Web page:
Why are we so obsessed with taking selfies? At first glance, the pictures appear as a perpetual mirror image–a shrine to the self.
A better question might be, what do these snapshots really represent? For students enrolled at both USC and UCLA, the semester may involve exploring a seemingly endless stream of answers to that question.
It’s arguably vital for young people to consider what these images are reflecting, especially when broadcasted across the vast abyss of the internet and social media spectrum.
At University of Southern California (USC), writing professor Mark C. Marino asks his class to examine five of their own selfies and consider the potential implications from the perspectives of race-ethnicity, socioeconomics, sexuality, and gender.
The course is titled #SelfieClass, a new spin on Writing 150: Writing and Critical Reasoning: Identity and Diversity. Freshman students are instructed to broaden their understanding concerning themselves, the world, and their place in it. One example essay assignment for the class is entitled “Know Thy Selfie,” in which Marino asks students to take five selfies, and consider how these photos may “produce or obscure a sense of identity” through factors like personal appearance, technical elements that frame the photos (lighting, camera angle), and background items.
Marino believes that the likes, comments, and followers gained from a selfie post carry a much deeper meaning beyond the increase in online friends and animated hearts.
“On social media, students encounter many parallel challenges to the ones they face in real life: creating a sense of themselves, cultivating friendships, seeking acceptance and belonging. They face their fears, anxieties, hopes, and dreams [in each circumstance],” says Marino.
A similar class is available at neighboring UCLA. In the Digital Humanities department, Miriam Posner teaches a course called Selfies, Snapchat, and CyberBullies: Coming of Age Online.
When asked to explain her motivation for teaching the class, Posner explains, “I’ve heard a lot of generalizations about Millennials. I wanted to submit those generalizations to rigorous scrutiny, to see whether they held up.”
These California schools are not the only ones emphasizing the selfie as a viable topic for academic discussion. There’s also a Selfies Research Network that’s composed of an international group of intellectuals who examine the social and cultural significant of the selfie in today’s world.
Marino says that he was inspired by the findings of the Selfies Research Network and Jill Walker Rettberg’s book, Seeing Ourselves Through Technology, while developing the concept for his course.
This fall, #SelfieClass will be offered for the second time at USC. During its first semester last spring, Marino remarked that the allegedly light-hearted subject of the selfie (if identity and diversity are momentarily taken out of the equation) permitted class discussion to flow naturally.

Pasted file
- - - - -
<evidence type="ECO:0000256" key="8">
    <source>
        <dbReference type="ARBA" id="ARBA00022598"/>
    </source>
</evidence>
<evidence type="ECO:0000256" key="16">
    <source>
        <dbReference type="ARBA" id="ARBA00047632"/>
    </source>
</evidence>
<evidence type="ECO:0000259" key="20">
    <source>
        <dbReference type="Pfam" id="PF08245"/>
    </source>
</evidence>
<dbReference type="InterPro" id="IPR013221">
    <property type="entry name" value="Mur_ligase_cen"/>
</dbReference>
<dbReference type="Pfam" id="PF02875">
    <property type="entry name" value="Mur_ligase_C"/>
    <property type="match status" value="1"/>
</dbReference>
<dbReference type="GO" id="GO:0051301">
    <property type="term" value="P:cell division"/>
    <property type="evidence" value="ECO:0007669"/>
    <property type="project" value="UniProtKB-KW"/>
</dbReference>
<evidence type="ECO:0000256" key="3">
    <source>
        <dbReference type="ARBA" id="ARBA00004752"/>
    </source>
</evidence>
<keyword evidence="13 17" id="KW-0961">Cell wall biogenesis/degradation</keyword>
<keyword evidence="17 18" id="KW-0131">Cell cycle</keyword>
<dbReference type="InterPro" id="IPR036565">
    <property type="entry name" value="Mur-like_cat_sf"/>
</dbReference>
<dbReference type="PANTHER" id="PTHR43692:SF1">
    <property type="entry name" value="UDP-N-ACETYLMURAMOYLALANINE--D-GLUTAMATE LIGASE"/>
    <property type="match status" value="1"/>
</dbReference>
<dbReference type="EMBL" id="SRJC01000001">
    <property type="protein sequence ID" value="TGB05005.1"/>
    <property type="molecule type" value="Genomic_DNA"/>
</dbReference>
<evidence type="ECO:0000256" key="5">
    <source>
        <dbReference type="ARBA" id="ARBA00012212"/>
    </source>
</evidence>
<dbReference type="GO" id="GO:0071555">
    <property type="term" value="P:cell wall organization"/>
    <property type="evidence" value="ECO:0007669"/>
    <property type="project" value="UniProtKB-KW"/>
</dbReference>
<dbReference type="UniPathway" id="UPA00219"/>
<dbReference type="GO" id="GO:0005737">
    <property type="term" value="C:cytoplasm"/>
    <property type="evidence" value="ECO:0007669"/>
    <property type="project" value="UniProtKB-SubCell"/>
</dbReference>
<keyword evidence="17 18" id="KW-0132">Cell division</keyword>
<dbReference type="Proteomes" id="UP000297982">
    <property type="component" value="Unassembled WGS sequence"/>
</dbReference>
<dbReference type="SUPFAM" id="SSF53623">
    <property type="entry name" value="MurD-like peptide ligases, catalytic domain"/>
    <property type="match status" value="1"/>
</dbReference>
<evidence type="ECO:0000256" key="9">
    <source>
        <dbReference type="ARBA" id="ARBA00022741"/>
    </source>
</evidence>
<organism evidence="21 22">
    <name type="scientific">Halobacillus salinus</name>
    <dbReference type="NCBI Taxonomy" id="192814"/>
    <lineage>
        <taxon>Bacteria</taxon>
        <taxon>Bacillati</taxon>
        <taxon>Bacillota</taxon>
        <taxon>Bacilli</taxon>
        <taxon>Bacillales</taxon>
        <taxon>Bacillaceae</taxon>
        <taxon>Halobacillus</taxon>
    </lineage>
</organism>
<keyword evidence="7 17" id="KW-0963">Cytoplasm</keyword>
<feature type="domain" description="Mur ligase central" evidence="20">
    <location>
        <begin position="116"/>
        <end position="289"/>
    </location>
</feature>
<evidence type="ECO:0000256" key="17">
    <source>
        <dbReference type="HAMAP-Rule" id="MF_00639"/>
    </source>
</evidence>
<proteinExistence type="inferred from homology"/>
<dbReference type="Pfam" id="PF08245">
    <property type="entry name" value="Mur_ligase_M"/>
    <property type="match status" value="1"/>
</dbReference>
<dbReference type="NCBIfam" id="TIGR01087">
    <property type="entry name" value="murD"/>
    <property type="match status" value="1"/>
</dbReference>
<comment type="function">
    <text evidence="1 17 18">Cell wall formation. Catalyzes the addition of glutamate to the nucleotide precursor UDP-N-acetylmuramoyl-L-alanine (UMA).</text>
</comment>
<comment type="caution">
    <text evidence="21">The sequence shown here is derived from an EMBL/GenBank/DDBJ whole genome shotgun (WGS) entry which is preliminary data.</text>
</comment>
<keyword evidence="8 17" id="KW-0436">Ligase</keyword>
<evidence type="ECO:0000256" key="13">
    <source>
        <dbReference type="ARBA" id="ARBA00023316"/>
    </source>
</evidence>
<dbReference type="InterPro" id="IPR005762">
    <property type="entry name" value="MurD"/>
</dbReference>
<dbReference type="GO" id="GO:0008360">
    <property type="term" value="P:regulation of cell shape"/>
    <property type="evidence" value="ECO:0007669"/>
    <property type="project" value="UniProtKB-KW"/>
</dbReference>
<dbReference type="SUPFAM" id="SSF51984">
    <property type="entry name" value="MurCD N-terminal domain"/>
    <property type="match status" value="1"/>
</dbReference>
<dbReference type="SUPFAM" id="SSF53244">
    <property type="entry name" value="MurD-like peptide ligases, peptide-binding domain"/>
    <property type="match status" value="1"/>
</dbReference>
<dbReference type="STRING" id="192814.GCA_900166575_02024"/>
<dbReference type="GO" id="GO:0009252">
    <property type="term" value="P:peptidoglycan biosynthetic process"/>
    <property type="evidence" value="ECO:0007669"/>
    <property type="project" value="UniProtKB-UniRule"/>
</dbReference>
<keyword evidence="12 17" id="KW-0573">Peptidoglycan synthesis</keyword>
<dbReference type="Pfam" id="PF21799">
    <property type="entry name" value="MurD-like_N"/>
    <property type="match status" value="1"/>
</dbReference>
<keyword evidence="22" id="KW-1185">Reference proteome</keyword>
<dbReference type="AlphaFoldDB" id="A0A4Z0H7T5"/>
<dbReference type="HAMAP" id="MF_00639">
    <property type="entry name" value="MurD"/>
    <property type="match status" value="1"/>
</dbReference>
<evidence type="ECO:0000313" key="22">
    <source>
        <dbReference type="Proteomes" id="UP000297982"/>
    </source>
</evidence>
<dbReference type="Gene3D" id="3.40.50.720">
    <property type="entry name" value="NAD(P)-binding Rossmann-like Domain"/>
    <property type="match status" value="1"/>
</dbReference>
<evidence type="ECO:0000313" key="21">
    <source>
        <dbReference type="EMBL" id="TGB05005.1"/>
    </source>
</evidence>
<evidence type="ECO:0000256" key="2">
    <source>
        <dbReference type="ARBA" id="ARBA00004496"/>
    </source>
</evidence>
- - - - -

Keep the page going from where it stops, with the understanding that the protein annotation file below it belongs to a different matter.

“Selfies seems like an absurd topic for a college writing course, which gives it just enough ironic energy to make the course both intriguing and yet deceptively trivial,” Marino tells BTR.
Serious events, such as the Michael Brown shooting in Ferguson, Missouri, were brought up. Rather than debate the shooting itself, Marino encouraged students to speak openly about how the media affected their exposure to the horrific event.
Last spring, students from both Marino’s and Posner’s classes collaborated on a service project, where they volunteered to assist first-generation college applicants as they completed scholarships applications.
Marino says that the project greatly expanded the network of his own students beyond the USC campus. His students worked alongside peers of different backgrounds, adding valuable experience to their understanding of culture on both a community and global level.
Selfie courses are designed in a way to present rigorous challenges for the students enrolled. There are countless ways in which studying and analyzing the significance behind their own images for an entire semester can be intellectually stimulating.
“No one should assume that just because a young adult has her eyes on her phone, she’s not also self-aware and thoughtful,” says Posner.
After all, the self-portrait is far from a novel concept.
“People have been representing themselves since Homo sapiens put their first handprint on a wall,” offers Marino. “We write in the first person and keep journals. We take pictures of each other. It’s part of the human condition.”
When asked if she supports the practice of taking selfies, Posner argues, “I don’t think it’s my place to condone or not condone any form of participation in a visual culture. Community means a lot to people, and taking selfies is one way that some people participate in a community.”
Perhaps the surge in selfies is simply a mark of the time. Posner comments, “Students carry unprecedented educational debt these days. In an economic moment in which online identities may determine [salary], it’s incumbent upon them to create charismatic online personae.”
It seems that the selfie is more than a projection of narcissism after all. Like any photograph, a seflie can possess endless layers, meanings, and interpretations.
For more on the #SelfieClass, check out this episode of The Hash.